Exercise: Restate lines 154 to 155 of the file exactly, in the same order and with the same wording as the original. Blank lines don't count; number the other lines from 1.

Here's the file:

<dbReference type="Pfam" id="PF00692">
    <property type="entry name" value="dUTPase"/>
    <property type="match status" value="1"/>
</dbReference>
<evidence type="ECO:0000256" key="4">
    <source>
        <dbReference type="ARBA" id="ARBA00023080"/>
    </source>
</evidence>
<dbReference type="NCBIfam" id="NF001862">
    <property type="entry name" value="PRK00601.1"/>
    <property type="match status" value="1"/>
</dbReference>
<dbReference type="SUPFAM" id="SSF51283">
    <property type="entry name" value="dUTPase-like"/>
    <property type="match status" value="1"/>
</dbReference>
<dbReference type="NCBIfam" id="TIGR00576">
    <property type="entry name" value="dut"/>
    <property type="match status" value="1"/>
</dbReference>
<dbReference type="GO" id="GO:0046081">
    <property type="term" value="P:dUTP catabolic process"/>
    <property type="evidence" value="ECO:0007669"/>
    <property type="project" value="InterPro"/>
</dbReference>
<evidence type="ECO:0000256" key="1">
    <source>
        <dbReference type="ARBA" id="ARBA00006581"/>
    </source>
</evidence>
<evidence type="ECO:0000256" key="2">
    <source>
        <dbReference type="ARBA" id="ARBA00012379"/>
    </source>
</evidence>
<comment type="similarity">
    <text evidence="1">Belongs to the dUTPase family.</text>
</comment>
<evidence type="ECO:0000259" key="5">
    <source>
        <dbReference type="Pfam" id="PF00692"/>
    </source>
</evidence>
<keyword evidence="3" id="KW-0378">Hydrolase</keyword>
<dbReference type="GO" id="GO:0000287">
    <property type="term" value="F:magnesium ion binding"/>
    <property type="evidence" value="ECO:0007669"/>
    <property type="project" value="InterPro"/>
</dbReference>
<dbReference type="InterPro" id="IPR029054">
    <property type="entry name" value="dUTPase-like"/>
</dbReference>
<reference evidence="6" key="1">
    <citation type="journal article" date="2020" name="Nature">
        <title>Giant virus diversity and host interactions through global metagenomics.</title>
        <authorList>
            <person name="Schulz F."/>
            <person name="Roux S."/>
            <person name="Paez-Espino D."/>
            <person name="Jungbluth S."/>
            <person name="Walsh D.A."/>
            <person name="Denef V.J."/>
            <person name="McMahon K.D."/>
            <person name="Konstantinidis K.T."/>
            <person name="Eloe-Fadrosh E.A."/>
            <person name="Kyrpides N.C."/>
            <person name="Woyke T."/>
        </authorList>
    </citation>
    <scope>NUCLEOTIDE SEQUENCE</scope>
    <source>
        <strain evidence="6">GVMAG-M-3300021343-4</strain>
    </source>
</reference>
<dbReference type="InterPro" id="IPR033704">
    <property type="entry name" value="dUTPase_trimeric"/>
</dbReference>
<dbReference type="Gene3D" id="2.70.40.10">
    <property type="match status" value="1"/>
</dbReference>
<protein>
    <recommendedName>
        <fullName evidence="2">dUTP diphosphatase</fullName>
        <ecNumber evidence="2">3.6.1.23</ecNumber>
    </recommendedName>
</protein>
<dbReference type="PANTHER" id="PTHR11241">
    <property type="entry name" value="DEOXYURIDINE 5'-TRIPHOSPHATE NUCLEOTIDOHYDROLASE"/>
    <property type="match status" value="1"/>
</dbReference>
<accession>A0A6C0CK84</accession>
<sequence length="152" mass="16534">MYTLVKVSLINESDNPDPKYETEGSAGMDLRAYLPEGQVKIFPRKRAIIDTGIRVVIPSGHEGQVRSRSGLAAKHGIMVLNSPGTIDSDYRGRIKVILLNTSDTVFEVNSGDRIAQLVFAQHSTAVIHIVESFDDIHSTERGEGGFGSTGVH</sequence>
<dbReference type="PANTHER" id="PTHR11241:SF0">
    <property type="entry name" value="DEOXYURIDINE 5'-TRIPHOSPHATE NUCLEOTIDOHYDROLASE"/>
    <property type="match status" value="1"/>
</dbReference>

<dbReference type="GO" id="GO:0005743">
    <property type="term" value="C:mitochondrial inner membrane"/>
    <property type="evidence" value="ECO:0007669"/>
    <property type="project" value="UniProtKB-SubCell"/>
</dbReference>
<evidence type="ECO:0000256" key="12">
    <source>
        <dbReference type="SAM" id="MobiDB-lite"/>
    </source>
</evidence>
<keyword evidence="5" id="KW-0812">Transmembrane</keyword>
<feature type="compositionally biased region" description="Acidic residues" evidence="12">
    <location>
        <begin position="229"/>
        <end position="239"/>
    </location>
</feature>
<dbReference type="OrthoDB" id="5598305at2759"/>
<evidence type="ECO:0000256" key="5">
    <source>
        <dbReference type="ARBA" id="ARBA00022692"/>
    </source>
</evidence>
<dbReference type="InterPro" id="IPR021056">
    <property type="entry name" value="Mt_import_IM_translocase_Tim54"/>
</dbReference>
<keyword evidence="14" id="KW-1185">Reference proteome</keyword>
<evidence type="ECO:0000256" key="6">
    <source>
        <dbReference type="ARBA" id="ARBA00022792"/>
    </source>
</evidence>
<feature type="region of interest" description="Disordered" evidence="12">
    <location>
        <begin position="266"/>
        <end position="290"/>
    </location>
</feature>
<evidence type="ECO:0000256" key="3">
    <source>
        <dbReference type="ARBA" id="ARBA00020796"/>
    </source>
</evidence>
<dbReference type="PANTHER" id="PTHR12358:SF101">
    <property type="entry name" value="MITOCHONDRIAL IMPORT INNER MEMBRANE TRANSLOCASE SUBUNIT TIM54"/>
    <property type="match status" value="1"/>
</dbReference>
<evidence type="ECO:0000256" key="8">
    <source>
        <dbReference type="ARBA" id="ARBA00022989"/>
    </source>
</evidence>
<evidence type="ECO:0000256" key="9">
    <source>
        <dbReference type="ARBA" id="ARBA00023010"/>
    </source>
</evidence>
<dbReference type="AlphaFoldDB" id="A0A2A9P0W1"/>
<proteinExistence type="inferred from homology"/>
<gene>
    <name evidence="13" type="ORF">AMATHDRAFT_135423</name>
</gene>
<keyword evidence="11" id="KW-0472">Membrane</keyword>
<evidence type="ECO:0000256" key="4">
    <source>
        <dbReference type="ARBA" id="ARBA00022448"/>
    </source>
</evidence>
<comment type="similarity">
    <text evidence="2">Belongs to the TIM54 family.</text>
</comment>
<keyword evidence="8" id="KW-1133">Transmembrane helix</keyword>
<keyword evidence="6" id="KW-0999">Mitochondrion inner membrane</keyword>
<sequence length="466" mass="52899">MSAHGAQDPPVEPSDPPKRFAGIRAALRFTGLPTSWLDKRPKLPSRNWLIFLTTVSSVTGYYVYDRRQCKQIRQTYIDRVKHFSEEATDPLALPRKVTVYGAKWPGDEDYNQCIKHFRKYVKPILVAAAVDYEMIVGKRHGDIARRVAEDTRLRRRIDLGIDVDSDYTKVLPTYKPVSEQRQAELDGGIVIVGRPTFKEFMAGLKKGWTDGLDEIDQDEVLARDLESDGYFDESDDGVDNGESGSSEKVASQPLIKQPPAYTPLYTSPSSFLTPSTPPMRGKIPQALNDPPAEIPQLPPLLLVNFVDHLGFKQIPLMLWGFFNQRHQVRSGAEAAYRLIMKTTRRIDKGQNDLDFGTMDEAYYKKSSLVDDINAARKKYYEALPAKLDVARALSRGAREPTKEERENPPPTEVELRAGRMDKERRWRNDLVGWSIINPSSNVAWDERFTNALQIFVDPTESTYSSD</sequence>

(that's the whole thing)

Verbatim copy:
</evidence>
<dbReference type="AlphaFoldDB" id="A0A2A9P0W1"/>